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I tested the proposed TLS algorithm on a popular SEP inversion application,
the Hyperbolic Radon Transform (HRT)
Guitton (2000b); Lumley et al. (1995); Nichols (1994).
Figures and compare the results of the
TLS, LS, and DLS methods, for 10 and 150 CG iterations, respectively.
The results of the HRT tests are inconclusive. After 10 iterations, the results
from the three methods are almost indistinguishable. After 50, the DLS model
looks ``best,'' i.e., most interpretable by a human for picking velocities. However,
the TLS residual error is the whitest, the best balanced, and contains no correlated
energy-the very criteria which Guitton (2000a) uses to define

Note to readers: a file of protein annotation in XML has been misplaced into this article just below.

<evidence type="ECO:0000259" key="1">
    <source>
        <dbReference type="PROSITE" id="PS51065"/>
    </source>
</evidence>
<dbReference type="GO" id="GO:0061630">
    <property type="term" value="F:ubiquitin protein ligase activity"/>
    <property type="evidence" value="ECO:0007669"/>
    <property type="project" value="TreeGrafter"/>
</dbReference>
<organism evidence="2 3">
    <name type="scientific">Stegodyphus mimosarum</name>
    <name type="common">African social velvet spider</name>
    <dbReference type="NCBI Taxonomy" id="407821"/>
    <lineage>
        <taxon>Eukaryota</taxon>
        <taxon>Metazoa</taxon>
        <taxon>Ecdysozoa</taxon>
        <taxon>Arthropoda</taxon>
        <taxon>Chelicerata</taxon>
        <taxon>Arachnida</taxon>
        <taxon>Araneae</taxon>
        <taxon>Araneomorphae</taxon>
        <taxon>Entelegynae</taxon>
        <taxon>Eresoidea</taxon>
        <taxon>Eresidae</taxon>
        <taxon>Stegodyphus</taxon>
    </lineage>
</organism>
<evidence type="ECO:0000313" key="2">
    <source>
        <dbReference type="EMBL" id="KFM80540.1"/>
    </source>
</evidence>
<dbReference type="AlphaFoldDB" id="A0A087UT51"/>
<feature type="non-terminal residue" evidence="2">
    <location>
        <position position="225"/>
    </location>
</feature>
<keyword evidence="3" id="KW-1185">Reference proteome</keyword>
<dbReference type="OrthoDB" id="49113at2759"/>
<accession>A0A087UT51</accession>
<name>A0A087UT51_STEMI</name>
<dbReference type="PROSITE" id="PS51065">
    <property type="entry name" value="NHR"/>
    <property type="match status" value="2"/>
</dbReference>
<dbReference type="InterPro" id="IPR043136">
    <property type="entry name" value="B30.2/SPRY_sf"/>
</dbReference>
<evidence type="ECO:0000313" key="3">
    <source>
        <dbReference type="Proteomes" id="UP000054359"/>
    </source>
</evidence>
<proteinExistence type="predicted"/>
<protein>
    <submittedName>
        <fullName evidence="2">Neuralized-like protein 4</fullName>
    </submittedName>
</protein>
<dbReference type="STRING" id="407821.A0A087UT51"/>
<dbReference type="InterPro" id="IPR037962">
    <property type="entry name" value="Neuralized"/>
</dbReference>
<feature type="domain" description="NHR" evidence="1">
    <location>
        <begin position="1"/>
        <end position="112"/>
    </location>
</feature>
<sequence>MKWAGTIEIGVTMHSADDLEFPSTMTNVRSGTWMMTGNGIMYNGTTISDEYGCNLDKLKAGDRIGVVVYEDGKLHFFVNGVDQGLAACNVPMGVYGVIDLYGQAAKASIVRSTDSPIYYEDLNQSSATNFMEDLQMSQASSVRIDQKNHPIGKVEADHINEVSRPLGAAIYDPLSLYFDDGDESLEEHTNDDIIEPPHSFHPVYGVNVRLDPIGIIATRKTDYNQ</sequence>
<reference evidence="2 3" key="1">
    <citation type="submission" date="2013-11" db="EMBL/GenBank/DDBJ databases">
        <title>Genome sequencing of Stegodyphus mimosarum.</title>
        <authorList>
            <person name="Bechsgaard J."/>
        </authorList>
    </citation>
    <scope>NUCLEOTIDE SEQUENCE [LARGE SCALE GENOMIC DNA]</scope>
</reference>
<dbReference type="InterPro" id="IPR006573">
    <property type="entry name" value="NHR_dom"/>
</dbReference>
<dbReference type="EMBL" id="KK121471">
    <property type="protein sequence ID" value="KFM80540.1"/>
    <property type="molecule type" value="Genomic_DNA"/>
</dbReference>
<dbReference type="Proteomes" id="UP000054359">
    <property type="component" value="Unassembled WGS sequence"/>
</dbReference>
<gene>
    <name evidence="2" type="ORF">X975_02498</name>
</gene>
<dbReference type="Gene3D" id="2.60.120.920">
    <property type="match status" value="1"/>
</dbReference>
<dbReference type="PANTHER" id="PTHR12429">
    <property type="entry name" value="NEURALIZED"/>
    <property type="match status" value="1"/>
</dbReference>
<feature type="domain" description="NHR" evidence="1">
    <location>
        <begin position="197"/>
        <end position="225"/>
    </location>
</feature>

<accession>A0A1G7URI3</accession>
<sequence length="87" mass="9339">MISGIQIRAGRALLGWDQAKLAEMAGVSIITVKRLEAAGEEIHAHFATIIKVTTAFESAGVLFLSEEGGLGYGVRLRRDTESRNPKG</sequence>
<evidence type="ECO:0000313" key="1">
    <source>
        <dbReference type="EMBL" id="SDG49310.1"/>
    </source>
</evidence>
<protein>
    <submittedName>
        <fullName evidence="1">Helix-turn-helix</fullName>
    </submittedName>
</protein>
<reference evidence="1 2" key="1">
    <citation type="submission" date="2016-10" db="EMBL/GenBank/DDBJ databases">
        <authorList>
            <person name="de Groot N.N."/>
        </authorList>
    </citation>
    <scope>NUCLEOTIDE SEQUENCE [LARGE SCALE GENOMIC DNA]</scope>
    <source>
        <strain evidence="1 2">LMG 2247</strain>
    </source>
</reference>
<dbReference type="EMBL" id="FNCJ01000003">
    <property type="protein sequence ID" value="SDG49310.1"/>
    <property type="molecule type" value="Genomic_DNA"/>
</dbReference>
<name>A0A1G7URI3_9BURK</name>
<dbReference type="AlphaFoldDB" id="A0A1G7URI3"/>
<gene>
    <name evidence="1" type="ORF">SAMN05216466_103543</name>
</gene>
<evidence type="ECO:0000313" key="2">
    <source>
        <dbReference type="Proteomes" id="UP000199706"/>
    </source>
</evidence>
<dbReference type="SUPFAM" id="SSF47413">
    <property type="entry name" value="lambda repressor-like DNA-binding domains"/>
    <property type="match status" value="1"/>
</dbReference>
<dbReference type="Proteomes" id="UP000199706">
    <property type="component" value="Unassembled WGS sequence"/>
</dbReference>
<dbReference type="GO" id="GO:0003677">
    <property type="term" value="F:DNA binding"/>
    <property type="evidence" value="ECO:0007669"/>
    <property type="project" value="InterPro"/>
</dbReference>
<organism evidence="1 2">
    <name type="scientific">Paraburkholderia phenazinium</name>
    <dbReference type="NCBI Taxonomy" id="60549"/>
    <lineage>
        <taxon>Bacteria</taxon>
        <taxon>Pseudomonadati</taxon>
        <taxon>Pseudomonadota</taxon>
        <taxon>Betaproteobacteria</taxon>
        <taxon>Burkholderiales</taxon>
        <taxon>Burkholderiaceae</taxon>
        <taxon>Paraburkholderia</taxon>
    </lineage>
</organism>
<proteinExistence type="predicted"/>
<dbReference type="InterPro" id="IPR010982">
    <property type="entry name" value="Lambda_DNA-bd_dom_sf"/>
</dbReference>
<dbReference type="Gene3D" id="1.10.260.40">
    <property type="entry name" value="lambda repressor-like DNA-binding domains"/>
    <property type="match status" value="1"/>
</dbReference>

optimality.

**hrtcomp.10
**

Figure 4 Left panel: Input data. Right-top:
Envelope of estimated slowness model for LS, TLS, and DLS methods after 10 iterations.
Right-bottom: Residual error for LS, TLS, and DLS solutions.

**hrtcomp.50
**

Figure 5 Left panel: Input data. Right-top:
Envelope of estimated slowness model for LS, TLS, and DLS methods after 50 iterations.
Right-bottom: Residual error for LS, TLS, and DLS solutions.

** Next:** Conclusions and Discussion
** Up:** Brown: Total least-squares
** Previous:** Least-Squares Deconvolution Tests
Stanford Exploration Project

11/11/2002